I drove on through and made it the additional 25 miles to Tonopah where I planned to spend the night. Tonopah might as well be considered a ghost town as well, at least compared to what it used to be. On Main Street in downtown Tonopah is a grand old hotel/casino with a big "For Sale" sign in it. The old sign above the entrance read "The Mitzah Hotel". I found parking across from Tonopah Station which is a small square containing a grocery store, hotel/casino, and several small business offices. I went inside the casino and found as array of slot and video poker machines that typifies so much of Nevada's "casinos" outside of Vegas and Reno. Of interest though was that they had memorabilia on the walls from the salad days of Tonopah's gaming legacy, including a very nice display of cards and chips from the old Mitzah casino downtown. I milled around a bit longer and called it a day.
The next morning I got up and began the final leg of my journey to Grants Pass, Oregon. It was dark when I headed out, so I got to watch the sunrise slowly over the mountains to the east and paint its soft colors on the mountains ahead of me.
And the moon became a distant memory above the mountains to my left....
...while Walker Lake spread out into the distance on my right.
I stopped at truckstop when I got to I-80 for some breakfast then continued on toward Reno. Just before Reno lies the city of Sparks and Sierra Sid's Truckstop and Casino.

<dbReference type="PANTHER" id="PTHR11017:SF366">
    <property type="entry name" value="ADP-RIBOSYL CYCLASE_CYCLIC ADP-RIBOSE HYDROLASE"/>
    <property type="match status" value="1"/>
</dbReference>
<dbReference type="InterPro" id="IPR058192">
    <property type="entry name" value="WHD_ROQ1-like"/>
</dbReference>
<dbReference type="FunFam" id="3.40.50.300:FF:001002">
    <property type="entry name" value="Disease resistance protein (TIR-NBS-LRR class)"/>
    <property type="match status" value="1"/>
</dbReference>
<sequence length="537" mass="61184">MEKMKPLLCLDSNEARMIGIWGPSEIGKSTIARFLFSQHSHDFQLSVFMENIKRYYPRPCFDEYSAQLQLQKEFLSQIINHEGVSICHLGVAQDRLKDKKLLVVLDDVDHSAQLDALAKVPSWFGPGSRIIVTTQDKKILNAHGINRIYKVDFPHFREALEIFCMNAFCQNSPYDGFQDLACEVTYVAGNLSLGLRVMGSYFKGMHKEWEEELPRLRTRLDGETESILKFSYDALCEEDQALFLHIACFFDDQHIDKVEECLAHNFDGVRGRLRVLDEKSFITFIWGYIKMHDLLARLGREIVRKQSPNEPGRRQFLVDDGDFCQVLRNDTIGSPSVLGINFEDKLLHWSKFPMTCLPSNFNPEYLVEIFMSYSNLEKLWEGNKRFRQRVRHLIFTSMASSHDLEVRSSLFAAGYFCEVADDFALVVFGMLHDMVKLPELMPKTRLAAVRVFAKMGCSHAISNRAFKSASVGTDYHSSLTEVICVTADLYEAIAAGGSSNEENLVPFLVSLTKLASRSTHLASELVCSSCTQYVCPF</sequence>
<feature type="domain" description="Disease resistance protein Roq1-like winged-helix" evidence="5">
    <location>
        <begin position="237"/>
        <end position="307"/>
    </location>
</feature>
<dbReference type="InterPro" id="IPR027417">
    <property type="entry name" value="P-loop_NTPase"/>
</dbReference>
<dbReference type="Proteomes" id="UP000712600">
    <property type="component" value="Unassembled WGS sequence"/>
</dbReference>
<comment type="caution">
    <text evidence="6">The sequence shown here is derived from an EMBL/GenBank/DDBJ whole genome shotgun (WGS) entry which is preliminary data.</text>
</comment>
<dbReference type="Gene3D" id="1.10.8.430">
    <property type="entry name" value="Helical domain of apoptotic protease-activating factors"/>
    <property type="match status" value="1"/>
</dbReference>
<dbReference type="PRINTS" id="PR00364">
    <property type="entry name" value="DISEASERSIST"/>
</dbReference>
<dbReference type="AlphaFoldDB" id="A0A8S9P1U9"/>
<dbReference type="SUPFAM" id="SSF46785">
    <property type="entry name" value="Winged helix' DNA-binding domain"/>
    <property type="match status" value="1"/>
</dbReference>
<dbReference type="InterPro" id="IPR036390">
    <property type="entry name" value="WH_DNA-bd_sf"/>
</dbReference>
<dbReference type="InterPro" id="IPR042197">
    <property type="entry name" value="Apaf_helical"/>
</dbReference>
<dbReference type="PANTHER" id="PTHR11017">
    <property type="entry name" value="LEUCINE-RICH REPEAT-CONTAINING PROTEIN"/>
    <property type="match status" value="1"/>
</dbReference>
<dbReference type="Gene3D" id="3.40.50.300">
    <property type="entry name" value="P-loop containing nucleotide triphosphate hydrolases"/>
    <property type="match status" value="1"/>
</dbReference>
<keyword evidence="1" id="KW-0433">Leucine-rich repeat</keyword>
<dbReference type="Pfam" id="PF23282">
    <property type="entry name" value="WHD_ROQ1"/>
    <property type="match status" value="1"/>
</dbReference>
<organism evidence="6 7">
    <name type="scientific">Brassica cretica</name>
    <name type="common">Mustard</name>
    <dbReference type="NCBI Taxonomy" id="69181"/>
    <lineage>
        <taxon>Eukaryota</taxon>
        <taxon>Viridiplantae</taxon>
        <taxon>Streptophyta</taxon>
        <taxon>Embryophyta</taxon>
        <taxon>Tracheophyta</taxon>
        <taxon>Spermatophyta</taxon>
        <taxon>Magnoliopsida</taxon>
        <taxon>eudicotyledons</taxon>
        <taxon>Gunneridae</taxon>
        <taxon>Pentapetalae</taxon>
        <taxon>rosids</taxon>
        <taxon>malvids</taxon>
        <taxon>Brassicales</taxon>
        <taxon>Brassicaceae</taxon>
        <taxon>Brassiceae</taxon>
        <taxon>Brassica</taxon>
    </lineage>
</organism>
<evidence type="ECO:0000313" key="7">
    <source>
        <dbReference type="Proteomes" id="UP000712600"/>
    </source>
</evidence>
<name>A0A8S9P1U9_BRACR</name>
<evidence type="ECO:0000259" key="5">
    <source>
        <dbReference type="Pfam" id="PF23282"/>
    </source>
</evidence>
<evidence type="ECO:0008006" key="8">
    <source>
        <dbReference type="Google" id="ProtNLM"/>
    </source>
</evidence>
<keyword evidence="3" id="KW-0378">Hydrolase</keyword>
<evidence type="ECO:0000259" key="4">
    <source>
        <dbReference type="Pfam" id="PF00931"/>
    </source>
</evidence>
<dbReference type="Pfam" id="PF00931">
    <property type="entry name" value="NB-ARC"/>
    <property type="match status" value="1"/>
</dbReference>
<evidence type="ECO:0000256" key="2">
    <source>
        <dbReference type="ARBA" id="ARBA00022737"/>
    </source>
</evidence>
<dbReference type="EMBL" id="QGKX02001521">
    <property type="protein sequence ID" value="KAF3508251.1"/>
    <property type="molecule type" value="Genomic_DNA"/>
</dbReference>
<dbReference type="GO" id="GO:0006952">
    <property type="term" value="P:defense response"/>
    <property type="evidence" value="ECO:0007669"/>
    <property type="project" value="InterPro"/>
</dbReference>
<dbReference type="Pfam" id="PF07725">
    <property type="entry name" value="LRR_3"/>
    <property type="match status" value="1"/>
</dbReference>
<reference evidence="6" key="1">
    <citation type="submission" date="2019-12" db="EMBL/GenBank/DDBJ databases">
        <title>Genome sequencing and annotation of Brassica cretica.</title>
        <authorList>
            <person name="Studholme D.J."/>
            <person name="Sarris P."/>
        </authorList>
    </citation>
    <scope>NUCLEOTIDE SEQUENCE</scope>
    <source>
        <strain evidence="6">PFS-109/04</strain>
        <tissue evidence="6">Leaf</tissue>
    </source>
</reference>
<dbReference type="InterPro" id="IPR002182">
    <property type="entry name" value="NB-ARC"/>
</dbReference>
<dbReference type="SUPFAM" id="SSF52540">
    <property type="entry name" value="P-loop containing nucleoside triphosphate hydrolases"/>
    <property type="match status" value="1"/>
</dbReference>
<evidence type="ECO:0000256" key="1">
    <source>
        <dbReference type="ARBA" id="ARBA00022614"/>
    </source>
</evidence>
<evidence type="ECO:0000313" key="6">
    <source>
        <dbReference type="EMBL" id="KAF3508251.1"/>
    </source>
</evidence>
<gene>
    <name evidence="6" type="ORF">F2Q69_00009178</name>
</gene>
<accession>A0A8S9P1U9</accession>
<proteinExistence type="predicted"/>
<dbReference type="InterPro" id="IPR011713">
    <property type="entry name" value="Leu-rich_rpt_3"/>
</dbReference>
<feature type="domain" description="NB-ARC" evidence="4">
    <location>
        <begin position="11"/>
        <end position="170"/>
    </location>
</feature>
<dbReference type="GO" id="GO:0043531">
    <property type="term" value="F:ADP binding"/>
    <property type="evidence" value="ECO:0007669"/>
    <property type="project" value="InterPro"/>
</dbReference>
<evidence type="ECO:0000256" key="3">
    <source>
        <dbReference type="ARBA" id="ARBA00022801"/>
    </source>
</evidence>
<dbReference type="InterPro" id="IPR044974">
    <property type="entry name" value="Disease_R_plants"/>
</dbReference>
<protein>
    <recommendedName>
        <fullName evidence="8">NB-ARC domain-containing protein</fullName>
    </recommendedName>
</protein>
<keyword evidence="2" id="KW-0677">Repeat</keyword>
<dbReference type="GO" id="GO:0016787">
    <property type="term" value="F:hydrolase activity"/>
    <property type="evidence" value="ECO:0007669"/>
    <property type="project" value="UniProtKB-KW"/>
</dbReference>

This is a regular stopping point for me on my journies to Oregon because 1) it is a fueling stop and 2) it is a tire chain bank that my company utilizes. Trucks are required to keep chains on board in the states of Oregon and Washington between November and April. Rather than issue chain sets to all 8,000 trucks in my company's fleet, we have to check chains in and out of these bank locations when entering and exiting those states. So I fueled and got my chains and prepared for the last leg of my trip up through northern California and into Oregon. Having gotten up at 5am, it was turning out to be a really long day. Fubu was already one pooped kitty.
One of the things I love about this part of the trip through northern California is Mt. Shasta. I've had the opportunity to see quite a few of the "super" mountains on the west coast. By "super" I mean the really big ones, the ones that are over 10,000 feet: Mt. Rainier, Mt. Hood, etc... but none of them are as impressive as Mt. Shasta. You can see Mt. Shasta from distances of nearly 100 miles, her massive, 14,162 foot twin-peak summit towers over everything as you get closer and closer.
Here's what Mt Shasta looks like from about 60 miles away....
...and from about 30 miles away.
When you get right at her base, though, there are few things as breathtaking.
I kept rolling and put Mt. Shasta in my rearview...
..and reached the Oregon state line about an hour later. Another hour after that and I was at my destination, weary, yet fulfilled. It's trips and days like these when I really love my job. A friend of mine recently posted a picture of her office in her journal and asked everyone what their office looked like. I simply commented with a picture of Mt. Shasta and quipped "My office is cooler than yours."
And what did Fubu think of the trip? She was too busy enjoying the setting sun to bother telling me.